to pick. This way you can regain

control over your breathing, and

focus on the calming rhythmic

motion of it. “Practise slowly and

gently blowing out an imaginary

candle – at home, in social

situations, on the train.”

She notes that to truly recover,

it’s important to understand that

people aren’t constantly judging

you. “Focus on the other person,

listen to other people, be present

– rather than focusing on yourself

and worrying about what people

are thinking of you.”

Techniques to try at home

For further support, you can find

a hypnotherapist in your local area

or who offers online sessions on

our Happiful app. You can also

speak to a trained counsellor if

you’re struggling with the urge to

hurt yourself intentionally.

July 2020 • happiful.com • 73

6 ways to

practise self-love

Though times may test us, treating yourself with love and care can make

the world of difference to your wellbeing. And for those with additional

challenges, such as an illness or disability, it’s not always an easy task – but

here we share some tips on how to bring more self-love into your daily life

Writing | Anna Gaunt

Self-love undoubtedly plays

a key part in our mental

health and wellbeing,

and it’s easy to see why.

Valuing ourselves and our bodies

can motivate us to make healthier

life choices, such as eating well,

engaging in leisure activities that

bring us joy, and having healthy

relationships. These choices

can contribute to greater life

satisfaction which, in turn, can

improve our overall wellbeing.

Still, it’s not always easy to practise

self-love, especially when you’re

faced with extra challenges, such as

an illness or disability. But here we

share some tips to help you on your

way to your self-love journey...




You can’t solely rely on the love of

others around you for your own

happiness, which is why selflove

is so important. However,

surrounding yourself with people

who love and support you can also

encourage you to love yourself

– and shows that you know you

deserve that positivity in your life.

Keep your biggest fans close – the

people who respect you, the people

who see your potential, and the

people who encourage you to fulfil

it. Listen to what these people love

about you – instead of dismissing

their compliments, take note of

them. Try to see yourself through

the eyes of people who love and

support you.



Everybody has abilities and

limitations, but this can seem

even more prevalent when you

have an illness or disability. Try

to focus on the things that you

can do, rather than what you

can’t. Focus on your ability to

see colours, or to breathe fresh

air, to make someone else smile,

or to dance (even if you’re not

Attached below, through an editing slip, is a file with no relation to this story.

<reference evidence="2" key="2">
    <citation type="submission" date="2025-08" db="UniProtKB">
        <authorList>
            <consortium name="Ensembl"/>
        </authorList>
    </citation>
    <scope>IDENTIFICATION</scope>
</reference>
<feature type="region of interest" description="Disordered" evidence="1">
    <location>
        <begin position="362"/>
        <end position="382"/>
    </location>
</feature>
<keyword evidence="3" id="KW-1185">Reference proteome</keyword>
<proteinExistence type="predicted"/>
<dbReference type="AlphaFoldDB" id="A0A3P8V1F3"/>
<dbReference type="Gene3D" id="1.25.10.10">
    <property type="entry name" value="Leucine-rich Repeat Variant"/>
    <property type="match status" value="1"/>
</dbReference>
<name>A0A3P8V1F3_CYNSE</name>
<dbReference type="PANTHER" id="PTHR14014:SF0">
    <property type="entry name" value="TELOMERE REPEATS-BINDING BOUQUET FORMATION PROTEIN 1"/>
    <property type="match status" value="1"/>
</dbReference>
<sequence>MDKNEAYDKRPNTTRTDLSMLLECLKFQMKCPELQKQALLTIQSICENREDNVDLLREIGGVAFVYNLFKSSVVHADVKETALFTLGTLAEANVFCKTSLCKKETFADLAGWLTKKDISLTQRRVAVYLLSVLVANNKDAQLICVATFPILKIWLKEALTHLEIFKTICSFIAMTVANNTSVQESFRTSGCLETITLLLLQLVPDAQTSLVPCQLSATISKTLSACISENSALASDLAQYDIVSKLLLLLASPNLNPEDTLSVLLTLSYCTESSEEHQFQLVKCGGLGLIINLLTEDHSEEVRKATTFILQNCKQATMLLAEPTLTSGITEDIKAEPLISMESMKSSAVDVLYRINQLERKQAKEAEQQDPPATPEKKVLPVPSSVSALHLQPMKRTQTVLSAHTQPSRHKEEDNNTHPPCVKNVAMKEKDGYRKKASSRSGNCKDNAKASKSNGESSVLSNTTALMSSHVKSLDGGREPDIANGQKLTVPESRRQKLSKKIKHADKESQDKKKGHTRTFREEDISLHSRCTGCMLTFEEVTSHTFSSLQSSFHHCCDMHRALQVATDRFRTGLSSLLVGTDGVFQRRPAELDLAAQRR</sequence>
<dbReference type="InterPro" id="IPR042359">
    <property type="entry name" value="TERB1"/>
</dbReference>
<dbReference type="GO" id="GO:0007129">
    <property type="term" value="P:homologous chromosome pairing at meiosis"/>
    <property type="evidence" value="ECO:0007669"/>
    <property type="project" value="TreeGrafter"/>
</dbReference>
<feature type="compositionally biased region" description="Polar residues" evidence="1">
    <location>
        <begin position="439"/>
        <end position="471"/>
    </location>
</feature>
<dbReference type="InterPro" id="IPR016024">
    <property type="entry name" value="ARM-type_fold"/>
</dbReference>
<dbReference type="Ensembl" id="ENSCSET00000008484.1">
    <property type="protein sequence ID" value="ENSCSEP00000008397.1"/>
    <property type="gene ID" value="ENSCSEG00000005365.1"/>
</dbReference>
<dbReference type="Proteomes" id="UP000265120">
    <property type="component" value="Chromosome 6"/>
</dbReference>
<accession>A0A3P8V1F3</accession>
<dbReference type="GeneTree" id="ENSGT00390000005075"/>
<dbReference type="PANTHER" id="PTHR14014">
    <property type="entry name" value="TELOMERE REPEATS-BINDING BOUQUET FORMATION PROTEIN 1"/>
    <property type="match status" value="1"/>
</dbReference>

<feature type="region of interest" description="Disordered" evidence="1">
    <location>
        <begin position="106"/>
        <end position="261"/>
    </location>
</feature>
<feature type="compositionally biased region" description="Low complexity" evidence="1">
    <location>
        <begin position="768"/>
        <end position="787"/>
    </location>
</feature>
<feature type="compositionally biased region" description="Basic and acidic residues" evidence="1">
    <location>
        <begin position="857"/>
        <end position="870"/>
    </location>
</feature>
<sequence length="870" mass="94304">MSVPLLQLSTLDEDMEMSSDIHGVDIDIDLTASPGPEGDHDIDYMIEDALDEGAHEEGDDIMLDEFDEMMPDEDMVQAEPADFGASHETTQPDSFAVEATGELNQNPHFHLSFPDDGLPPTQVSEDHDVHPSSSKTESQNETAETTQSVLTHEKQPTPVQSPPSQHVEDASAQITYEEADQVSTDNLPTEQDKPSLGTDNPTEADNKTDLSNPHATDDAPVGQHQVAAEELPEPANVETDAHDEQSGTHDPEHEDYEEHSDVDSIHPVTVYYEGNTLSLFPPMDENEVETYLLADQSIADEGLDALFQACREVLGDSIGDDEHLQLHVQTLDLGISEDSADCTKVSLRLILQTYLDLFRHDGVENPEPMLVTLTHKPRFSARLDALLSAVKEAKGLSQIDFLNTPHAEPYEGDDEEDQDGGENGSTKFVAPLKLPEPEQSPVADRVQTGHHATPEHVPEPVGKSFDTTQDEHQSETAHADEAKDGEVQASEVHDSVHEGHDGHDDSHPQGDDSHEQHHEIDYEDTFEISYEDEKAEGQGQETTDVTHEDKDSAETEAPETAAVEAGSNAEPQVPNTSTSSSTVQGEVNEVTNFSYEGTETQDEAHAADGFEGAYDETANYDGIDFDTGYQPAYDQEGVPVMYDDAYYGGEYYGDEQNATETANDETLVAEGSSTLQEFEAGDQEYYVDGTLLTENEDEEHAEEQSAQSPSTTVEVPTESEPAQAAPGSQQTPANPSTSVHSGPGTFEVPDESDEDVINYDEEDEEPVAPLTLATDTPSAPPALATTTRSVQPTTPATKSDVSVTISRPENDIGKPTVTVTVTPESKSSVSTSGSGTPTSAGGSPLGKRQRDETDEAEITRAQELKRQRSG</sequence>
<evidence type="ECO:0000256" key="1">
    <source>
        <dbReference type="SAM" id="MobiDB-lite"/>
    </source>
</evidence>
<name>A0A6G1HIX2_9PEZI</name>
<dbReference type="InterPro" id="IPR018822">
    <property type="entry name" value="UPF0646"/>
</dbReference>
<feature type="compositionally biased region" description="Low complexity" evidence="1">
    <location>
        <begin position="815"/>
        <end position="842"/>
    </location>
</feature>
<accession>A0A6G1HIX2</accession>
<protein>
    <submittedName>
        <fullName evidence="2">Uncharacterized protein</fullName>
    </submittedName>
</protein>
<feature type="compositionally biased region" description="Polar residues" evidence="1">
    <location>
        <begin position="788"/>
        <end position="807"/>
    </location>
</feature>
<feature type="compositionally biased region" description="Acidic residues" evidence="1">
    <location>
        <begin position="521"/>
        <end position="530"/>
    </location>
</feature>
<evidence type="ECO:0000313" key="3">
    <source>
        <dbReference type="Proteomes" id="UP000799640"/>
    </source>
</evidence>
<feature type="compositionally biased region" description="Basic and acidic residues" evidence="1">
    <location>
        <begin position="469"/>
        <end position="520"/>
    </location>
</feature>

very good at it!). Remember that

hobbies don’t always have to bring

you money or ‘success’. Figure out

what it is that you enjoy doing,

rather than what others enjoy

doing, and do more of it.


It’s easy to blame or criticise

ourselves when we make mistakes.

We often punish ourselves for

forgetting to take medication, or

not drinking enough water, or

other choices that can negatively

impact us, especially with an

illness or disability. It’s important

to remember that nobody is

perfect. To be human is to make

mistakes. Forgive yourself as you

would forgive those you love.



It’s well known that social media

can have a negative impact on

our relationship with ourselves.

When you’re only seeing people’s

highlight reels, it’s often easy

to falsely believe they’re living

a perfect life, so it’s no wonder

that a survey carried out by

disability charity Scope found

that 62% of social media users

feel inadequate when comparing

themselves to other people’s

posts. But social media can

be an incredibly positive and

supportive community, too – it’s

just about ensuring you take out

the toxicity, and instead fill your

feed with inspiration.

Unfollow social media

accounts that make you feel

bad about yourself, and instead

follow those that encourage

or entertain you. Some great

accounts that actively encourage

self-love on Instagram include:

@bodyposipanda for body

positive inspiration;

@katieabey for positive self-love

slogans; @thetummydiaries,

@bryonyehopkins and

@sophjbutler for a dose of

realness, embracing scars, and

food and exercise with an illness

or disability. And of course,

@daily__hedgehog, because who

can’t learn a bit of self-love from

those spiky little creatures?


Practising self-care is not only

great for your health, but also

great for self-love. Loving yourself

is easier when you actively take

care of yourself, and nourish your

wellbeing. Although, everyone

has different needs, so self-care

can take various forms. It might

be eating healthily or indulging

in foods that you enjoy, getting

an early night or going out with

friends, going for a run or going

for a lie down. Listen to what your

body needs, and honour it as much

as you can.


Creating boundaries in our

work and social lives is vital to

our mental and physical health.

Despite this, not all of us do it.

Many of us feel guilty for saying no

to a work task, or a social event –

especially people with an illness or

disability, as many of us don’t want

to be seen as incapable. But it is

important to listen to your physical

and emotional needs. Setting limits

to protect yourself and your energy

from harm is an important part of

loving yourself.

Whenever you need a little

reminder of the importance of

self-love, think of this quote from

Buddha: ‘You, yourself, as much